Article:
Long-term drug and alcohol abuse can often lead to angry, irrational, and potentially violent behaviour; so why would a rehab in Northern Thailand be teaching addicts to Muay Thai box? The use of physical activity as part of a drug rehabilitation programme is not particularly new. However, The Cabin has developed an approach that utilises the ancient art of Thai boxing. Their ‘Changing Pathways’ approach is the first-ever treatment programme to combine equal amounts of psychotherapy, neuroscience, and physical therapy in the form of Muay Thai Boxing and triathlon training to achieve recovery.
What Is Muay Thai Boxing?
Muay Thai boxing dates to back the 18th century. It is a self-defense sport native to Thailand, Burma and Cambodia and is also known as “The Art of Eight Limbs”. The eight limbs refer to strikes delivered by hands, lower legs, elbows, and knees. However, it also includes the practice of meditation for focus and calm. Muay Thai is the national sport of Thailand, and fights are shown on the country’s TV networks three times a week. Combatants, known as nak muay, fight in a ring wearing gloves.
In combination with 12 Steps facilitation, mindfulness meditation, neuroscience, and trauma protocols, Muay Thai is effective in healing addicts. Using similar principles to wilderness programmes, Muay Thai can be used to inculcate core values and re-establish an ordered developmental pathway in those living with an addiction.
Muay Thai also provides an excellent physical workout because it uses almost every part of the body, and it is fun. Addiction recovery experts also say that it helps release stress and improve sleeping.
Increased Self Discipline And Self-Confidence
Lee Hawker-Lecesne MBPsS, Addiction Counsellor and Lead Therapist at The Cabin comments: “The Cabin understands that many of those recovering from mood disorders, addiction and behavioural health problems live with low self-esteem. We have found that Muay Thai teaches clients self-discipline and can increase self-confidence. Adversity is overcome as each client’s self-esteem grows and they begin to think of themselves as a whole person – incorporating sporting and spiritual values rather than those aligned with the problems that they have been battling. In this respect the approach is not about fighting but “training, bonding, intimacy and transformation”.
Clients attending the award-winning clinic do not jump straight into a ring, first they must build and develop resilience through mindfulness mediation (Vipassana led by local monks)and grounding techniques. When they do enter the ring with a professional, they know their opponent won’t seriously hurt them but it’s the fact that they could which is so powerful. The entering of the unknown builds mild stress on the addicts and more stress develops resilience. Training starts with no contact moving through to light sparring, which only comes at the end of the programme and is very controlled.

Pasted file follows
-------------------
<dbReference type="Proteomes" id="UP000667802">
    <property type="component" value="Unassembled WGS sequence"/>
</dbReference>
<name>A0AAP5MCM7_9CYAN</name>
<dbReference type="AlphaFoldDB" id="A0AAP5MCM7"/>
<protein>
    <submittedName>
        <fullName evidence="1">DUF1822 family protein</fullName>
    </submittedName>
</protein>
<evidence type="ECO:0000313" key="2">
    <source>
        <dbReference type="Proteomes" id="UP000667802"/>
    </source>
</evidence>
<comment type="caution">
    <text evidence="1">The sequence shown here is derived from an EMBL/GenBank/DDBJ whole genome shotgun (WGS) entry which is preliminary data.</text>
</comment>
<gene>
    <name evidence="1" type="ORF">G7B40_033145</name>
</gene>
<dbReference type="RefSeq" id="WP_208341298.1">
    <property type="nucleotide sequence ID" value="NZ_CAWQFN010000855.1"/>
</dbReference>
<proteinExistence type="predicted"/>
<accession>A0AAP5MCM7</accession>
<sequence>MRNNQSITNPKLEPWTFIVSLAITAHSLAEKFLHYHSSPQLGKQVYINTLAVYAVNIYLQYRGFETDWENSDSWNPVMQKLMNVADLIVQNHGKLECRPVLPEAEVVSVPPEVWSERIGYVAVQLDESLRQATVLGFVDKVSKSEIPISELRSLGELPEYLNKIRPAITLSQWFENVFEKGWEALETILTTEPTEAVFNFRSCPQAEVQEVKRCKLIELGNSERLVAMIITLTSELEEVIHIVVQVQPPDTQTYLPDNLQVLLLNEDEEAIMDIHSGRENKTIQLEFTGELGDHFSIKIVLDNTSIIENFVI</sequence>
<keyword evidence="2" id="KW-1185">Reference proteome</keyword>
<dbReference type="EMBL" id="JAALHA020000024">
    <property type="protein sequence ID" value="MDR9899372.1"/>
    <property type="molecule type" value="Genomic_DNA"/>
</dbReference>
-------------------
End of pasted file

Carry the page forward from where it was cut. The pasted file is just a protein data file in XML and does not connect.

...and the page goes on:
Boxing sessions conclude with a counsellor and trainer having a debrief with the client. This psychological component to the programme also raises common issues such as negative body image, or issues of not feeling good enough. Often those presenting for addiction treatment feel that they are not strong enough, not worthy, or are inferior in some way. Ironically this is often masked by bravado or fake confidence. This debrief process is a chance to challenge these maladaptive thinking styles, as well as gauge whether the boxing is appropriate for them and whether to step to the next level.
There has been limited Western research undertaken on the therapeutic benefits of Muay Thai, however The Cabin believes that having treated 5000 clients, that the physical challenge of boxing is effective in creating purpose and dedication in the lives of clients. There is, however, an ever-increasing body of evidence which demonstrates that using physical activity combined with therapeutic approaches such as mindfulness, cognitive behavioural therapy, mentoring and befriending and coaching has positive impacts on physical and more importantly mental wellbeing.
Anthony York, Chief Executive, Boxing Futures said: “Although not a new concept, The Cabin Group should be commended on their Changing Pathways programme, that uses Muay Thai boxing as part of their recovery programme. I have no doubt about the effectiveness of such programs.
UK Charities like Boxing Futures and others like Fight for Peace, London Community Boxing, and Empire Fighting Chance to name a few, are all using combinations of therapeutic models to engage with a wide range of people. They all use boxing as a conduit/tool to engage people and promote positive behavioural change.”
To date, The Cabin has produced three Muay Thai fighters and more than a dozen triathletes. One graduate completed an Ironman triathlon in France, where he raised money for orphans affected by methamphetamine addiction in the hill tribe areas of the Golden Triangle (Thai/Burma/Laos border).
- Treatment is administered by a multi-disciplinary team of highly experienced, licensed addiction specialists.
- Specialised staff include highly skilled and experienced behavioural and mental health therapists, as well as onsite medical staff, fitness trainers and a nutritionist.
- The Cabin is licensed by Thailand’s Ministry of Public Health as a substance addiction, trauma, and behavioural health rehabilitation centre.
- Voted ‘Mental Health and Addiction Rehab Service Provider of the Year in Asia-Pacific’ Global Health Asia Pacific Awards 2022.
- A 28-day treatment programme at The Cabin costs from £13,000.